(Photo by Jung Yeon-je / AFP)

Is hybrid shopping giving retailers an e-Commerce dilemma?

The e-Commerce industry has grown tremendously over the last few years. While most of the growth was due to the COVID-19 pandemic, emerging technologies on e-Commerce platforms have enabled a better customer experience, giving them what they really want when shopping online.

Interestingly though, compared to the rest of the world, the retail sector in Southeast Asia is still at a crossroads between physical and online shopping in some areas. While the pandemic has led to an increase in more brands moving towards online platforms or setting up their own e-Commerce channels on social media to boost sales, some consumers still prefer buying products physically in stores.

The reality is though, retailers both large and small are now realizing the potential that they can get from e-Commerce compared to physical sales. For consumers, the hybrid shopping experience is now becoming the ideal method for them. So how do retailers decide which option works best for them? Do they focus more on their e-Commerce expansion and forego their physical sales or find ways to maintain both physical and online sales? Either way, hybrid shopping may just be the next dilemma for retailers.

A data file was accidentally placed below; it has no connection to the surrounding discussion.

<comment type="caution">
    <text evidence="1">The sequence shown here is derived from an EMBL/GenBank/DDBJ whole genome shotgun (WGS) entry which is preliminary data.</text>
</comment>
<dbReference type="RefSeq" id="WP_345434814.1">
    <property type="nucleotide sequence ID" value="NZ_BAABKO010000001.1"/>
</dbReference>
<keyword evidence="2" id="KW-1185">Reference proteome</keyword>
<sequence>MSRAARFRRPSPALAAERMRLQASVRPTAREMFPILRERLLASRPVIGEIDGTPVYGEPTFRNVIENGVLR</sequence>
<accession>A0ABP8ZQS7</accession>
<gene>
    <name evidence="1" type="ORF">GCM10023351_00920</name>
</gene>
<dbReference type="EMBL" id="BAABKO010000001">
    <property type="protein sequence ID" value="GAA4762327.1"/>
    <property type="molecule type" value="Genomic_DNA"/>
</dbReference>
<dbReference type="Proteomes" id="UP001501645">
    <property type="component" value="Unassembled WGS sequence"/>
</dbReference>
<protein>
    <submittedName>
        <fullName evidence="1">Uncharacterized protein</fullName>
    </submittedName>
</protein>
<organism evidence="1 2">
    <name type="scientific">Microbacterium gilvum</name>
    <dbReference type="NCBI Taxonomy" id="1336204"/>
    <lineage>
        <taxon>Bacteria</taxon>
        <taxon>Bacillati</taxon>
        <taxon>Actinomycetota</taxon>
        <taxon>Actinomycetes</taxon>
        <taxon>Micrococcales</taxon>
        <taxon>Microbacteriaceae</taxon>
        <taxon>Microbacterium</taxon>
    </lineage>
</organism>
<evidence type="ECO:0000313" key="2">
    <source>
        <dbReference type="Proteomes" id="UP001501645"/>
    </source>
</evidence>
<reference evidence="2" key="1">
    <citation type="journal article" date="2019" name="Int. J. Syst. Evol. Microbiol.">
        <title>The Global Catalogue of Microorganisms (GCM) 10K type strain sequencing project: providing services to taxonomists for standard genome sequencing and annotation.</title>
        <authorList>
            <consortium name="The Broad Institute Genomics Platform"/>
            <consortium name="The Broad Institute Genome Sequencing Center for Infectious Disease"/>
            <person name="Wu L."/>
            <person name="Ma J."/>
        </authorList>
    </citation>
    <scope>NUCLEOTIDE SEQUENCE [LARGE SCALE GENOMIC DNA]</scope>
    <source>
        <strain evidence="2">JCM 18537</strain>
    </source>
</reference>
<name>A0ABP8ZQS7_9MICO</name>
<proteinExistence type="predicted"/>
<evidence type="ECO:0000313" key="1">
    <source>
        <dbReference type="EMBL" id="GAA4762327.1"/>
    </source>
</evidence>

According to Bain’s e-Conomy report, continued shifts in consumer and merchant behavior, matched with strong investor confidence, have ushered Southeast Asia into its digital decade, with the region on its way towards US$ 1 trillion GMV by 2030.

Similarly, IBM’s Institute for Business Value and the National Retail Federation’s global study, Consumers want it all, revealed that rising consumer preferences for sustainability and shopping journeys splintered across multiple digital, physical, and mobile touchpoints.

The global study of over 19,000 surveyed consumers shows hybrid shopping, which is a mix of physical and digital channels in shopping journeys, is on the rise as shopping habits consumers adopted out of necessity during the COVID-19 pandemic are becoming routine.


Charu Mahajan, Partner & Sector Leader for Consumer Goods, Retail, Travel & Transport, IBM Consulting

To understand more about hybrid shopping and the e-Commerce opportunities for the retail sector in Southeast Asia, Tech Wire Asia speaks to IBM Consulting’s Charu Mahajan, Partner & Sector Leader for Consumer Goods, Retail, Travel & Transport.